This is my first post on WordPress, so hello to both my readers! I was previously posting on blogspot so if you’re interested you can catch up on my sporadic bits there, here (here, there, everywhere).
Here’s my latest mix on Mixcloud featuring Luke Vibert, J Dilla, Ebo Taylor, Okayplayer’s Bollywood/hip hop mashup, a reggae cover of the Dr. Who theme, and more.
Thanks to my old mucker DJ Dick for the heads up on Radio 4’s recent programme on Library music, which reminded me a) to check out what presenter Jonny Trunk is up to with his fascinating website and label, Trunk Records, b) what a lovely book and CD he put together with help from Jerry Dammers, the Music Library
– always a source of inspiration, especially the artwork.
Oh, and c) – what a genius was Basil Kirchin, composer of albums such as Abstractions of the Industrial North
from which this is a nice track…..
and Primitive London
also out on DVD which I’m looking forward to seeing, described as a 1965 Mondo film, complete with teddy boys, strippers, chicken processors and deviants of many types.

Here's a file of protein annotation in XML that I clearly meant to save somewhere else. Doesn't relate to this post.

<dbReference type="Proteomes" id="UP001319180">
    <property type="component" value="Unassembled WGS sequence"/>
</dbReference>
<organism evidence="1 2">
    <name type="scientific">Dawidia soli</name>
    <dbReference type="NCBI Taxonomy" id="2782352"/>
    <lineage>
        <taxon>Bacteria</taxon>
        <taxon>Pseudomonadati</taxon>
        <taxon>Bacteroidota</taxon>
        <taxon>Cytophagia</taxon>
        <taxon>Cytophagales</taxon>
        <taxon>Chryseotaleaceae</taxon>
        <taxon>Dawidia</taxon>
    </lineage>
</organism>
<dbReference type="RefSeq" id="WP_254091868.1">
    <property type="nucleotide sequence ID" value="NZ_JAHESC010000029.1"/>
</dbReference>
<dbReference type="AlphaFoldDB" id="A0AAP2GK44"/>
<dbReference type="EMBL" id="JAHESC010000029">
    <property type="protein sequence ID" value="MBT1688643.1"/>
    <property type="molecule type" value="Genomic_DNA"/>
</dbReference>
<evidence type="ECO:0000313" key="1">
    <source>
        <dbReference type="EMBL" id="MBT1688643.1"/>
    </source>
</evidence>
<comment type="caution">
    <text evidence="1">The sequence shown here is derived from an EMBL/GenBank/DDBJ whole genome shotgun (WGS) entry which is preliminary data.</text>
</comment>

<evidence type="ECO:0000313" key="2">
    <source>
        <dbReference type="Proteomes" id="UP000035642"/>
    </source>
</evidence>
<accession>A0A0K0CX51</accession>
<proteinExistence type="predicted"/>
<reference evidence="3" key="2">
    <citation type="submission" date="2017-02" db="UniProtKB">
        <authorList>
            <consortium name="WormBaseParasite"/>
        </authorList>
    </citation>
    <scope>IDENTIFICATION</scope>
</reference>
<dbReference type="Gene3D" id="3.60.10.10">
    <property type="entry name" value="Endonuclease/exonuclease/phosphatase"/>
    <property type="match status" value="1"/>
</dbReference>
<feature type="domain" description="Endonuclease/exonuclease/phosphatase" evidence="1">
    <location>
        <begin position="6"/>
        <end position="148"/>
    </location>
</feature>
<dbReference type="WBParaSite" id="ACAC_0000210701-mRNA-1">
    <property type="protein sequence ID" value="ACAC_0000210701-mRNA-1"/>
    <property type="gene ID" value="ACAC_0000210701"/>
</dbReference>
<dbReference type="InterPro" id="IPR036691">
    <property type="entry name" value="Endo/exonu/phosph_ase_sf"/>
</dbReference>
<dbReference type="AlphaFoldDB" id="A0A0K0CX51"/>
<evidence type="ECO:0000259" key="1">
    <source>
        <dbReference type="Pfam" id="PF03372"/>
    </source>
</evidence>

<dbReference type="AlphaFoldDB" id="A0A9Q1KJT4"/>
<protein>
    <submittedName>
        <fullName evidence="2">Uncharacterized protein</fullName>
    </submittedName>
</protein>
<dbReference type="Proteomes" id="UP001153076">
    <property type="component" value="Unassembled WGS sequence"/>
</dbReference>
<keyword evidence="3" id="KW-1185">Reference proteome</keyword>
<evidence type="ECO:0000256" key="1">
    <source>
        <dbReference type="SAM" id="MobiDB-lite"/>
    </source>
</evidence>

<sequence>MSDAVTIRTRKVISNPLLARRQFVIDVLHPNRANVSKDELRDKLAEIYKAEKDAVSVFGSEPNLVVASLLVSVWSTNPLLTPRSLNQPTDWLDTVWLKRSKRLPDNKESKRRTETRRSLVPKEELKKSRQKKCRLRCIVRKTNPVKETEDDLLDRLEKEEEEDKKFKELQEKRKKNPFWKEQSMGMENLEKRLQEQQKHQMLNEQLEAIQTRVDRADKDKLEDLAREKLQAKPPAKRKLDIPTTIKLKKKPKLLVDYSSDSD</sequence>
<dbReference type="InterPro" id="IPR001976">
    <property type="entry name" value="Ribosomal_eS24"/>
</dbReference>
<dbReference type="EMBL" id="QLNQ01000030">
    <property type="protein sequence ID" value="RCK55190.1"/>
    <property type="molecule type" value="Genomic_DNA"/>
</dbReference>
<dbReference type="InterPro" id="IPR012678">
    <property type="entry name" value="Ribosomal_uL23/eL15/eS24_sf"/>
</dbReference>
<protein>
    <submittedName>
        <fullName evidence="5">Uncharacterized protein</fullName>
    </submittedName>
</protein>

Apparently Kirchin, originally a jazz drummer, was way ahead of the curve having spent five months at a temple in India during the early 60s before moving to Sydney. Tragically all the master tapes of his band were lost when his belongings fell into the sea whilst being unloaded at the docks.
Nevertheless he produced some incredible library and soundtrack music which had an obvious influence on bands such as Stereolab and Broadcast (whose singer Trish Keenan sadly died earlier this year. The last mixtape she made for a close friend is well worth checking out) I can even hear an influence on Soft Machine in some of his stuff.
One last plug for a book I’m reading at the moment
ostensibly a story of how an appreciation all modern music can be bookended by Kylie’s “Can’t Get You Out Of My Head” and Alvin Lucier’s I Am Sitting In A Room (no me neither) it is in fact a masterful piece of rock journalism, a history of how and why Paul Morley became the greatest rock writer in the world (his words – but he’s probably right) but much more importantly it lists virtually all of the important musical, technological, cultural events of the modern age. All in his own very readable style.